What do you think?

-Marc

 

 

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Written by Marc Steiner

Marc Steiner

The Marc Steiner Show airs Monday thru Friday from 10AM to Noon on WEAA 88.9 FM. The show covers the topics that matter, engaging real voices, from Charm City to Cairo and beyond. Call us at 410.319.8888 or email us to participate live in the show, or share your comments on our site! Aren’t in Baltimore but want to listen? Stream the show live.


Comments

  1. A few years ago I decided to take the real estate course at CCBC in Catonsville. During that course we talked about various issues including “block busting”. This topic sparked a conversation about discrimination, etc. Our seasoned real estate veteran who was teaching the class commented that as it used to be discrimination regarding skin color, now it is all about money. If you have the money, you can now live anywhere you want, your kids will have a fine education, you will be safe in your cul-de-sac single family home.

    I too, was shocked that Obama didn’t even come to the table. Why not at least make the gesture?

    Part of me asks, “Why even vote?” I only have one answer left to that question, ny grandmother always said that if you don’t vote, you have no right to complain. I can’t afford to take that chance, it may be the only right I have left.

  2. When Dixon was elevated to Mayor, I wasn’t happy about it. I thought her conduct as CCP (as then known via the Sun et al) made her unqualified for the task.
    When Dixon ran for Mayor, I didn’t support her. I found her constant self promotion during her first year unappealing, saw little progress in the city, and felt that an ethical cloud still hung around her head. I voted against her in the primary, and didn’t bother to hit the general.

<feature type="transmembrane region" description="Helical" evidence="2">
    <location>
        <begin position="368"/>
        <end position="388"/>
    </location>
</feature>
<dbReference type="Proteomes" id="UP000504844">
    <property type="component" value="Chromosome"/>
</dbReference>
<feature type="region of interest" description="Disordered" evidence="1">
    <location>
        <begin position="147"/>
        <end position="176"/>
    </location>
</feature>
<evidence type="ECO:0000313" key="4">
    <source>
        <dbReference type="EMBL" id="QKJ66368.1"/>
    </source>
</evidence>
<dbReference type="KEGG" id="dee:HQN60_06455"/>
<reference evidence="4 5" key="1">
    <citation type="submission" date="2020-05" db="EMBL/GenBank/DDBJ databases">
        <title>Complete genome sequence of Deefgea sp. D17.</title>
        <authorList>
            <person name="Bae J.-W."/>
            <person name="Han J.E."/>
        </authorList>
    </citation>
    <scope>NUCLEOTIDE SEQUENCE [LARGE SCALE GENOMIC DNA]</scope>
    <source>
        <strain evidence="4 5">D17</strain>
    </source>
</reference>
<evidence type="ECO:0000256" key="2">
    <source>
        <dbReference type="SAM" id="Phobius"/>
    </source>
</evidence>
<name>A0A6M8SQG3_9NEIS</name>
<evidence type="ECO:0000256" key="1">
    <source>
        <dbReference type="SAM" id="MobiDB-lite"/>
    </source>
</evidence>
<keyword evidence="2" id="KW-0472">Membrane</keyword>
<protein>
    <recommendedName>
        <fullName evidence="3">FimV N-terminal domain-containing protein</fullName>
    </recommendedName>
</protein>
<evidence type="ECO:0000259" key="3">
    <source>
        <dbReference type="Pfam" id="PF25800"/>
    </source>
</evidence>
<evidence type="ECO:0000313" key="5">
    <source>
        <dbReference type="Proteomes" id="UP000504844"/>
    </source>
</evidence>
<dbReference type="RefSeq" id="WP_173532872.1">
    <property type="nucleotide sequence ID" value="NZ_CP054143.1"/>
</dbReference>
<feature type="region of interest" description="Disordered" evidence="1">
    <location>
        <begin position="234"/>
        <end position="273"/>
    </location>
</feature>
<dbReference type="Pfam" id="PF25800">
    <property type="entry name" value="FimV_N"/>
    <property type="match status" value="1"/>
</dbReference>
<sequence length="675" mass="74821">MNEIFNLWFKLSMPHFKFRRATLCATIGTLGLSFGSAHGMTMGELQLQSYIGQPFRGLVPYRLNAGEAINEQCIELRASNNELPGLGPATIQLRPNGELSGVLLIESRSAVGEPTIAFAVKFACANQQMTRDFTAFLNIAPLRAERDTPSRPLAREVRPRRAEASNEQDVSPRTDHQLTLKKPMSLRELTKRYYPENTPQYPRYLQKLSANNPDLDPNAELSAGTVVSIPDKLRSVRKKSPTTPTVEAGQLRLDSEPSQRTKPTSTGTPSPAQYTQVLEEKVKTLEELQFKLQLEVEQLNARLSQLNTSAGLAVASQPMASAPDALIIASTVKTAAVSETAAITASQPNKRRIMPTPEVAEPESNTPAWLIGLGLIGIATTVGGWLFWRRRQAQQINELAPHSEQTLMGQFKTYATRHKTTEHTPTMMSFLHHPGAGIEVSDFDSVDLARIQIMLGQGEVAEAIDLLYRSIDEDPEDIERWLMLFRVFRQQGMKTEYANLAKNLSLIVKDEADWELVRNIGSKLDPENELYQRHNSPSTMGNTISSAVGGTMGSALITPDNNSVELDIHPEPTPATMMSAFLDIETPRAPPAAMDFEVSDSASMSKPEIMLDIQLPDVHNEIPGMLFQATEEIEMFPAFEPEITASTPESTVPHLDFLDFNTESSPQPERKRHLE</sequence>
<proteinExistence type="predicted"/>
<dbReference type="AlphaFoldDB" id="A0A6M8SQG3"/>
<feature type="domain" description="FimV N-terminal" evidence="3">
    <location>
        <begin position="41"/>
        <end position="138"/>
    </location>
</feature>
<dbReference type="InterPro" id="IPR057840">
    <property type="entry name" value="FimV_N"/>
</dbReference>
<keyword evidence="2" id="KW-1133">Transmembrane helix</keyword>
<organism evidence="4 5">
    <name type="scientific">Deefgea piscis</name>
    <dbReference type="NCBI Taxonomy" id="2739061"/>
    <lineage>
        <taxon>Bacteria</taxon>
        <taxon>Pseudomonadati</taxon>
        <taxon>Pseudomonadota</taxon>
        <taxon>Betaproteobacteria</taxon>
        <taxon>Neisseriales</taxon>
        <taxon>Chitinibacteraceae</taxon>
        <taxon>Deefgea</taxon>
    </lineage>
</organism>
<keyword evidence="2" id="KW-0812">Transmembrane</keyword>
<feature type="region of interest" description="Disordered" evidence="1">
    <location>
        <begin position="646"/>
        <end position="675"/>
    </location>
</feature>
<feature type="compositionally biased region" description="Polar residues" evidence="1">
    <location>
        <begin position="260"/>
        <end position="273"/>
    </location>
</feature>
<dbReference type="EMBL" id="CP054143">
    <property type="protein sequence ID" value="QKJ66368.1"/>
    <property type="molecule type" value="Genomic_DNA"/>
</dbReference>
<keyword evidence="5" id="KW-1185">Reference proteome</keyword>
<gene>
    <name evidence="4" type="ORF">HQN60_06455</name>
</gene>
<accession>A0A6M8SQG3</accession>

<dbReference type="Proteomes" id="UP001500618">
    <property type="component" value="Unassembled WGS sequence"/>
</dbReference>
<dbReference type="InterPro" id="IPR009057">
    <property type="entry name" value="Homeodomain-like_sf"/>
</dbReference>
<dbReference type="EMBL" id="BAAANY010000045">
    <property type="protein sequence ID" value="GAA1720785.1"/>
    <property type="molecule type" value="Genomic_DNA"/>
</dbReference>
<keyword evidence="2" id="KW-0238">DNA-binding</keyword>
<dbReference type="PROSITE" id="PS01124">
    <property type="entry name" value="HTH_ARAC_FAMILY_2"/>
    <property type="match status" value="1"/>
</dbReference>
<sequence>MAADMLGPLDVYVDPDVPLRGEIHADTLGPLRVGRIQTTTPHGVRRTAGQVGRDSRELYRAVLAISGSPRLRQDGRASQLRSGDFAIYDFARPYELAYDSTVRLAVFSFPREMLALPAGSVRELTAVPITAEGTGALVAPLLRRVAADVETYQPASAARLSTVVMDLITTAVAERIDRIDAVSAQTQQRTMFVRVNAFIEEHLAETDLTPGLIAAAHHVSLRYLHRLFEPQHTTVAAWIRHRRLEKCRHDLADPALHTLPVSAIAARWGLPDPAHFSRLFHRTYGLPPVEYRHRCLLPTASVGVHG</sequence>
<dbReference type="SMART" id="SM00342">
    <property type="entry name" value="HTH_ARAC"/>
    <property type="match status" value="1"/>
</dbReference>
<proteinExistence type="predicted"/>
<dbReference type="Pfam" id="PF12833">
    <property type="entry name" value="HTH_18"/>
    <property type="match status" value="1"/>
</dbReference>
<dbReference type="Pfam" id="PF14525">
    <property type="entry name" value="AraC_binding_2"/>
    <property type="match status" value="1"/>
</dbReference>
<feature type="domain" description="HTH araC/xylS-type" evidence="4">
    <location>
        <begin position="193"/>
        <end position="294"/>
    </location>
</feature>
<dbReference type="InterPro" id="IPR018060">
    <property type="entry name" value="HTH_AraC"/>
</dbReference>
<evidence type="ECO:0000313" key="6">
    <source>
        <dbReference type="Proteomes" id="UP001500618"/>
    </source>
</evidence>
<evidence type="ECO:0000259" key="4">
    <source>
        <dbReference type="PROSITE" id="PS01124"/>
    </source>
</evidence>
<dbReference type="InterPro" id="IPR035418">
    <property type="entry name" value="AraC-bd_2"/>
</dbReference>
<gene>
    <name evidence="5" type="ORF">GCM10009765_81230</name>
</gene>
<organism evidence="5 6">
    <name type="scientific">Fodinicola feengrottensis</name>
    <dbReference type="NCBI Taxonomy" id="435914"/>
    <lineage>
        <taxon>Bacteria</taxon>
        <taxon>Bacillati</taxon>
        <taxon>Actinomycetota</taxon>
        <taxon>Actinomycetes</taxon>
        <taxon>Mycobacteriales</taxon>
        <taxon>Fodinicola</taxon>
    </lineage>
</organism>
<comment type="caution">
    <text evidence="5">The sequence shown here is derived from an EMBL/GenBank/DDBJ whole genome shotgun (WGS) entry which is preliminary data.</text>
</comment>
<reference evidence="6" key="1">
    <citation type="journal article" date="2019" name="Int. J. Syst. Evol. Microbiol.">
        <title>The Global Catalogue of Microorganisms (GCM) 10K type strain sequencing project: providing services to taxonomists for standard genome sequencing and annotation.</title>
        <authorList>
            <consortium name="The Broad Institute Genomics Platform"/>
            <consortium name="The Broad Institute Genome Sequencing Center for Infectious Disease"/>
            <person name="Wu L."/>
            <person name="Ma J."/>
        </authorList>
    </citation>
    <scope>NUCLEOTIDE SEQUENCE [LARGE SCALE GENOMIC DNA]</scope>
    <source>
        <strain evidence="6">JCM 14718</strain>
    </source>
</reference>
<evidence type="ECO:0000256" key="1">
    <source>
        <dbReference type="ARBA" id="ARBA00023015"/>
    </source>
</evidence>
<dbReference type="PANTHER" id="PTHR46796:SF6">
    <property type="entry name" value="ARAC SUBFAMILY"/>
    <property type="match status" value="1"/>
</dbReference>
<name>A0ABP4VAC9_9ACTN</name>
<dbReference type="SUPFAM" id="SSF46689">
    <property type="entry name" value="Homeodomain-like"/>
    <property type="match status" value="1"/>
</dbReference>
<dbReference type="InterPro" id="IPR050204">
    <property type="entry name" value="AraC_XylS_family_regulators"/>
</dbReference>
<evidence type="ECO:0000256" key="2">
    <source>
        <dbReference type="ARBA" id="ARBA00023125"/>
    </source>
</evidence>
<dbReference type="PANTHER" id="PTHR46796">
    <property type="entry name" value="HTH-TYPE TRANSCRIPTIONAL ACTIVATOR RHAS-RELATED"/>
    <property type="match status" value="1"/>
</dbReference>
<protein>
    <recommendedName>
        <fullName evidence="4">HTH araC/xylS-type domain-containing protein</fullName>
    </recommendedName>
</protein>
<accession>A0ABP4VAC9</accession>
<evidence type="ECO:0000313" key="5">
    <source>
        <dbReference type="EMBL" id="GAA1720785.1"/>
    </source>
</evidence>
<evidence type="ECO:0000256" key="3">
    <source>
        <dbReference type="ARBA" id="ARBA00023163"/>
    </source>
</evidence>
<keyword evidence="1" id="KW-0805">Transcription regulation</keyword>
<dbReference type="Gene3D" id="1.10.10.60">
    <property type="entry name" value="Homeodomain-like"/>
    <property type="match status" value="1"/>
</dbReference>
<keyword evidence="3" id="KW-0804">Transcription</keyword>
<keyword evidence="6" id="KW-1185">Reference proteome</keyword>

As I recall, Marc, during this time you were her solid advocate.
    In the intervening months, my opinions about Dixon changed. Her stewardship of the city has been more than acceptable. Progress is slow, and slow-moving, but it’s actually happening – which is more than I can say about the Annapolis-gazing tenure of her predecessor.
    And now, now that things are actually going forward, and Dixon is helping put a little pride back in this city, you’re here to vilify her for something that happened THEN.
    Politics is full of money issues. So’s business. So’s media, emerging or otherwise. The system’s far from perfect. But…
    Mayor Dixon is doing a good job NOW. Perhaps she didn’t in the past, but shouldn’t we make decisions on what’s happening in the present?
    I’d vote for her NOW. In a heartbeat. Past “ethical” issues be damned.

  3. When Obama becomes the Dem nominee, he, with Howard Dean at the DNC, will have wrested control of the party away from the DLC and its ludicrous top-down centralized decision making and its woebegone swing state strategy. I applaud the 50-state vision, which is so important to getting people back into politics.

    Obama could not have conducted an effective 50-state presidential campaign with public financing. He made the right decision.

    The Senate and House campaign committees have their own responsibilities to elect congressional candidates.